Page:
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Posts Tagged ‘Tabloid’

Friday December 30th, 2011

Contender Castoffs: What Happened to These 13 Would-Be 2011 Awards Hopefuls?

As 2011 winds to a close and the announcement of Oscar nominations approaches, I thought it might be interesting to catch up with some of the films many thought, at one time or another, would factor into this year’s awards race but never did.

Some screened at festivals in search of a distributor but didn’t find one; others found a distributor, but the distributor decided it lacked the money, manpower or time to mount a campaign this year. Some had distributors before they were in the can and simply were not completed in time to be released this year; others were completed in time to be released this year, but their distributors had their hands full with other contenders and decided to hold them until next year.

It is important to remember that just because a film is not part of this year’s awards race doesn’t mean it won’t be part of next year’s. True, some of these titles will never be heard from again — but others could follow in the footsteps of, say:

  • Crash, which premiered at the Toronto International Film Festival in September 2004, at which time it was picked up for U.S. distribution by Lionsgate and held for the following year; was released theatrically in May 2005; and, in March 2006, won the best picture Oscar.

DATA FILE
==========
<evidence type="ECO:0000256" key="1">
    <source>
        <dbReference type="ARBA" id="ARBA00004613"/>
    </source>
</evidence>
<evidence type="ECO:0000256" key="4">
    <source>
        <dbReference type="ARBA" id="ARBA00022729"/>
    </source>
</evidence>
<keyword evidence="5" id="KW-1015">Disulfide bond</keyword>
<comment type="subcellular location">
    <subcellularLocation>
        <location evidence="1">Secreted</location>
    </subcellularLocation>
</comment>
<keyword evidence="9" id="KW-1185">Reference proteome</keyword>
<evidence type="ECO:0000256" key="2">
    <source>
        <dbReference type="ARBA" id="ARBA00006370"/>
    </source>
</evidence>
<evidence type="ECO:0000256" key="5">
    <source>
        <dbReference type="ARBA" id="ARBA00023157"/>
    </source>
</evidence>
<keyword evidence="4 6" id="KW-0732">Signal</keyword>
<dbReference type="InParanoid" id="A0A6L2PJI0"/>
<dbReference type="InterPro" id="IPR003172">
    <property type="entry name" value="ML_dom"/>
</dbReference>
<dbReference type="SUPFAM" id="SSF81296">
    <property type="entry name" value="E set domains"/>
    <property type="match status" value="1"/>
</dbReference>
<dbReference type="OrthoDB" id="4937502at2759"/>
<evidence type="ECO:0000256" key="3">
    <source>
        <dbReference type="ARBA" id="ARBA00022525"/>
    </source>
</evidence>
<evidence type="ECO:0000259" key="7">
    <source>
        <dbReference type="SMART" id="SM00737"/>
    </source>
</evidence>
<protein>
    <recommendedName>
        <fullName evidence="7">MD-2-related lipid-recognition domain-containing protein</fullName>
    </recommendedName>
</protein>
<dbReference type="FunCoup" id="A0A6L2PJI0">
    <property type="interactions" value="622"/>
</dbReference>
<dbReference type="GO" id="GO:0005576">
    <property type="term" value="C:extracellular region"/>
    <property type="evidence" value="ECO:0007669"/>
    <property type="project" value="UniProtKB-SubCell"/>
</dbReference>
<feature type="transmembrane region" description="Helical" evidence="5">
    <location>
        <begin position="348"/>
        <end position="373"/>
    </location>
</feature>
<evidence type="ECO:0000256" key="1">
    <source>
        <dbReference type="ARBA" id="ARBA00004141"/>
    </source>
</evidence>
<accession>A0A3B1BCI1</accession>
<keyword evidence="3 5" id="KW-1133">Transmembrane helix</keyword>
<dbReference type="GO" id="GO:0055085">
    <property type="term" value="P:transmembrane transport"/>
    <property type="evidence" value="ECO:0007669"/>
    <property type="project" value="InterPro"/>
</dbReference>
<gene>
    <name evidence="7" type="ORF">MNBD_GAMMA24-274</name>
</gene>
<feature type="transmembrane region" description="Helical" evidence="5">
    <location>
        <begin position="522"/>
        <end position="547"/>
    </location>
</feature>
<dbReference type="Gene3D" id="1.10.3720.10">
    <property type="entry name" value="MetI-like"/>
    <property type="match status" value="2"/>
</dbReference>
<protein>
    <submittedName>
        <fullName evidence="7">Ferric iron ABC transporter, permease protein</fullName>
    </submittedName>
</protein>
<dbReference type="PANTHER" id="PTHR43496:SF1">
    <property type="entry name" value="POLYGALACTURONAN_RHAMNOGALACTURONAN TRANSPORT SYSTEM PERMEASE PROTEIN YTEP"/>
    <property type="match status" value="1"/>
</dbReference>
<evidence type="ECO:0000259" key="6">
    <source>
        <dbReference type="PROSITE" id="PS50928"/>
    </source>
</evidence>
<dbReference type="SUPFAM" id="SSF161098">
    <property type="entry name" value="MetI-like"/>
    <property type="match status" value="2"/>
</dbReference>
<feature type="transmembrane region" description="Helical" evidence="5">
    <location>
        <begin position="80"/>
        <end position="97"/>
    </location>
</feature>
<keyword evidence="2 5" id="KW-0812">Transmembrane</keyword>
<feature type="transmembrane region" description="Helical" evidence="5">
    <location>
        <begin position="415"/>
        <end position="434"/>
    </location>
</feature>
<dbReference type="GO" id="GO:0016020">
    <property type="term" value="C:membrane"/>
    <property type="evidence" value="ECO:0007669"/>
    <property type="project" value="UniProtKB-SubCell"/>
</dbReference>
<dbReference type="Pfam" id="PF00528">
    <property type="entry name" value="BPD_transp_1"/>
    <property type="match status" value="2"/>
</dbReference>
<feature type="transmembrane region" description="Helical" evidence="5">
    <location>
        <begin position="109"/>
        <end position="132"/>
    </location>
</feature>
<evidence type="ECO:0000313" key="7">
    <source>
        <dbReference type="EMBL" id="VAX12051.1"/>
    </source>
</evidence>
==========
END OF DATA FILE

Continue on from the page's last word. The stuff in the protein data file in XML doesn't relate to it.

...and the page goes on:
• The Visitor, which premiered at Toronto in September 2007, at which time it was picked up for U.S. distribution by Overture and held for the following year; was released theatrically in April 2008; and, in February 2009, was represented at the Oscars in the best actor category.
  • Lovely, Still, which premiered at Toronto in September 2008; was not picked up by a distributor until 2010, when Monterey Media decided to take a chance on it; and was released in theaters in September 2010.
  • The Hurt Locker, which premiered at Toronto in September 2008, at which time it was picked up for U.S. distribution by Summit and held for the following year; was released theatrically in June 2009; and, in March 2010, won the best picture Oscar.